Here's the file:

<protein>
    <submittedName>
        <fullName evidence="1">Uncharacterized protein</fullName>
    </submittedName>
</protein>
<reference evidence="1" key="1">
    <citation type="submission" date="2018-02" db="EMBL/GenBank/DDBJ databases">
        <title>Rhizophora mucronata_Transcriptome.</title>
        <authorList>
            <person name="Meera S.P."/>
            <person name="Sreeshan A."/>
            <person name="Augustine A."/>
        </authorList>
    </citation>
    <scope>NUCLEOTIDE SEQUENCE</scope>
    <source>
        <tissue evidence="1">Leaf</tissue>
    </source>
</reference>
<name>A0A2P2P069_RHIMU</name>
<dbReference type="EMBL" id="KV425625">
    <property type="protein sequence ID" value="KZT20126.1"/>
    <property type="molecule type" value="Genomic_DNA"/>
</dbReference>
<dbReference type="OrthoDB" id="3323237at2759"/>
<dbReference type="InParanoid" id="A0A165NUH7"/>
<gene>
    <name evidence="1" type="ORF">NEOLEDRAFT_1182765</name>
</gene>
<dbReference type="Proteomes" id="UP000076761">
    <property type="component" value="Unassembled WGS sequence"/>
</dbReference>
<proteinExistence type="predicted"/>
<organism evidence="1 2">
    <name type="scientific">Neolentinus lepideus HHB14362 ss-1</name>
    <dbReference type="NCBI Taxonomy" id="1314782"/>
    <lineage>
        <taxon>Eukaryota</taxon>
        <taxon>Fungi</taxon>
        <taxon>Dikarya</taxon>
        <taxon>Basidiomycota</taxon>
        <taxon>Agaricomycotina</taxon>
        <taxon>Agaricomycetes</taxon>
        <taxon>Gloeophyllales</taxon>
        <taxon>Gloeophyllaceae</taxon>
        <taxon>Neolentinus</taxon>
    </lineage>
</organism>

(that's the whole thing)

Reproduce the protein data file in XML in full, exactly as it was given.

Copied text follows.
<protein>
    <submittedName>
        <fullName evidence="1">Uncharacterized protein</fullName>
    </submittedName>
</protein>
<reference evidence="1" key="1">
    <citation type="submission" date="2018-02" db="EMBL/GenBank/DDBJ databases">
        <title>Rhizophora mucronata_Transcriptome.</title>
        <authorList>
            <person name="Meera S.P."/>
            <person name="Sreeshan A."/>
            <person name="Augustine A."/>
        </authorList>
    </citation>
    <scope>NUCLEOTIDE SEQUENCE</scope>
    <source>
        <tissue evidence="1">Leaf</tissue>
    </source>
</reference>
<name>A0A2P2P069_RHIMU</name>
<dbReference type="EMBL" id="KV425625">
    <property type="protein sequence ID" value="KZT20126.1"/>
    <property type="molecule type" value="Genomic_DNA"/>
</dbReference>
<dbReference type="OrthoDB" id="3323237at2759"/>
<dbReference type="InParanoid" id="A0A165NUH7"/>
<gene>
    <name evidence="1" type="ORF">NEOLEDRAFT_1182765</name>
</gene>
<dbReference type="Proteomes" id="UP000076761">
    <property type="component" value="Unassembled WGS sequence"/>
</dbReference>
<proteinExistence type="predicted"/>
<organism evidence="1 2">
    <name type="scientific">Neolentinus lepideus HHB14362 ss-1</name>
    <dbReference type="NCBI Taxonomy" id="1314782"/>
    <lineage>
        <taxon>Eukaryota</taxon>
        <taxon>Fungi</taxon>
        <taxon>Dikarya</taxon>
        <taxon>Basidiomycota</taxon>
        <taxon>Agaricomycotina</taxon>
        <taxon>Agaricomycetes</taxon>
        <taxon>Gloeophyllales</taxon>
        <taxon>Gloeophyllaceae</taxon>
        <taxon>Neolentinus</taxon>
    </lineage>
</organism>